Let’s back up and get more of that verse. In full, it reads, “A person who sins because he is called upon to testify as a witness because he saw something or he knew something, if he does not testify, he will bear his guilt.”
A person had to testify in a civil case if called upon by Beis Din; in a capital case, a person had to come forward even if not summoned. The basis of this mitzvah is to maintain a just society. We have to right financial injustices and, even more so, remove dangerous criminals from our midst.
While one could not serve as a judge on the case of a friend or an enemy (from fear of bias), all who have information are called upon to testify, regardless of their relationships with the litigants. Once given, testimony could not be retracted.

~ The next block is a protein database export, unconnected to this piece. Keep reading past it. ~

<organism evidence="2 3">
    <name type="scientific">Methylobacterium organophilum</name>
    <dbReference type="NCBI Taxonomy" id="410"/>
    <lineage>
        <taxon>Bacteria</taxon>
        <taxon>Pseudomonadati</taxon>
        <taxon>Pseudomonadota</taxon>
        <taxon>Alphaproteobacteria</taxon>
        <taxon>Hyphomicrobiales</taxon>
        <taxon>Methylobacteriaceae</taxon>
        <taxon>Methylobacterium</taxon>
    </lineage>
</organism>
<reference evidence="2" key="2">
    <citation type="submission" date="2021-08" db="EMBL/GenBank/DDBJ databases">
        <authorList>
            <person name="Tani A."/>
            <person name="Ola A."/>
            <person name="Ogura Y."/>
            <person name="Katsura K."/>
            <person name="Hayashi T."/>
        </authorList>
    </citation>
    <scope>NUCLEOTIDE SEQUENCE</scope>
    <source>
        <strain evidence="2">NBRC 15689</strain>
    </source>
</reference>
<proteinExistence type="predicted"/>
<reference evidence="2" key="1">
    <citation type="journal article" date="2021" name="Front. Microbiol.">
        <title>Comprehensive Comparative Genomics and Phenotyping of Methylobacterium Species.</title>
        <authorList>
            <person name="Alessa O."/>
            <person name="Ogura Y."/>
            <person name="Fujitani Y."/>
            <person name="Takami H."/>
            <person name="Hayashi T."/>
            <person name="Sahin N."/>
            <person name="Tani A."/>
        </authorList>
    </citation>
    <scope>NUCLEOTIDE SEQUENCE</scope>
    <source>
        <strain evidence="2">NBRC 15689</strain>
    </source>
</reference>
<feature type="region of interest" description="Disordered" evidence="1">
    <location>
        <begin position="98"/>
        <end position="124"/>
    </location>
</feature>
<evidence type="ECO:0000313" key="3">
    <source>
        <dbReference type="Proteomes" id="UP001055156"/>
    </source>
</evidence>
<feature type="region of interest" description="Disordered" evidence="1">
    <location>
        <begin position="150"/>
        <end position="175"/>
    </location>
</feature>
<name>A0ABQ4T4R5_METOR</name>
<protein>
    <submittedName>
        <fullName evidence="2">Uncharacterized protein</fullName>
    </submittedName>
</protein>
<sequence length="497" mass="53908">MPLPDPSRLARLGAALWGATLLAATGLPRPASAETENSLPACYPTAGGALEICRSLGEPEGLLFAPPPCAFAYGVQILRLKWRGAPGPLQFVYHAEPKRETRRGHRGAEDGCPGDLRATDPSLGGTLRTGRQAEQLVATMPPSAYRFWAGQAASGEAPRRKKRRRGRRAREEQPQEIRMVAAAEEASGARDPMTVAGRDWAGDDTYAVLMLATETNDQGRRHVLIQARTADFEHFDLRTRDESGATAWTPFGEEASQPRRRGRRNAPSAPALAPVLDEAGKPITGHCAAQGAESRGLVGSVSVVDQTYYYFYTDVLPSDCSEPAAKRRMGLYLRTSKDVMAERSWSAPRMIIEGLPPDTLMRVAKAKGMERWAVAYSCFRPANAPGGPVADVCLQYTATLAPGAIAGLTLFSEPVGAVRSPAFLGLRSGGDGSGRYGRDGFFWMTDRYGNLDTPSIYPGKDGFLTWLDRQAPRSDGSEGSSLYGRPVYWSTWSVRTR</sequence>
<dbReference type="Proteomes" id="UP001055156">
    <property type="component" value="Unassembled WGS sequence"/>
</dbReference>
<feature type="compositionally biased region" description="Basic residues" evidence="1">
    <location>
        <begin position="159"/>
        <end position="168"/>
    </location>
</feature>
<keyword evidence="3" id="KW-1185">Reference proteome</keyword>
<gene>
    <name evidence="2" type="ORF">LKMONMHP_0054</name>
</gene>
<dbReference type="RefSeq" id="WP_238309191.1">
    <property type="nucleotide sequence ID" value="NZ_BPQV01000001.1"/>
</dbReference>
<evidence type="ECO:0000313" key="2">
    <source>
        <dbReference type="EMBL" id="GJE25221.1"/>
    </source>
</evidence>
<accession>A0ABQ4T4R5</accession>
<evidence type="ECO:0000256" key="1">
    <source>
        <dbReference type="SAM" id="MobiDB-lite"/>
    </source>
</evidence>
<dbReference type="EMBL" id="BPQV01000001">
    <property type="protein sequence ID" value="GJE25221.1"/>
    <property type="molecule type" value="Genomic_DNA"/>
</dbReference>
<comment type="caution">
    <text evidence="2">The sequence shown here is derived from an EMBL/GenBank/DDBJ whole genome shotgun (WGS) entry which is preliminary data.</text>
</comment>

Okay, the elephant in the room: only men serve as witnesses in halacha. This is not, however, because women are untrustworthy. Every man relies upon his wife when it comes to the kashrus of the kitchen and in matters of family purity (which carries a penalty of kareis if violated). Clearly, we rely upon a woman’s word and her expertise in such important matters. If we didn’t, no man could eat in his own home! There are others who don’t give testimony, as described in the Talmud (Kiddushin 40b, Sanhedrin 26b, et al.). The Kohein Gadol (High Priest) only testified to the king; the king of Israel didn’t testify at all! There are those who speculate that women are excluded because their natures are more compassionate than men’s, but let’s chalk this up to the fact that some mitzvos apply to some people and not to others.
This mitzvah applies to men in all times and places. It is discussed in Talmud in the second chapter of tractate of Sanhedrin, and elsewhere. It is codified in the Mishneh Torah in the first chapter of Hilchos Eidus. It is #178 of the 248 positive mitzvos in the Rambam’s Sefer HaMitzvos. The Chofetz Chaim does not include this mitzvah in his Sefer HaMitzvos HaKatzar.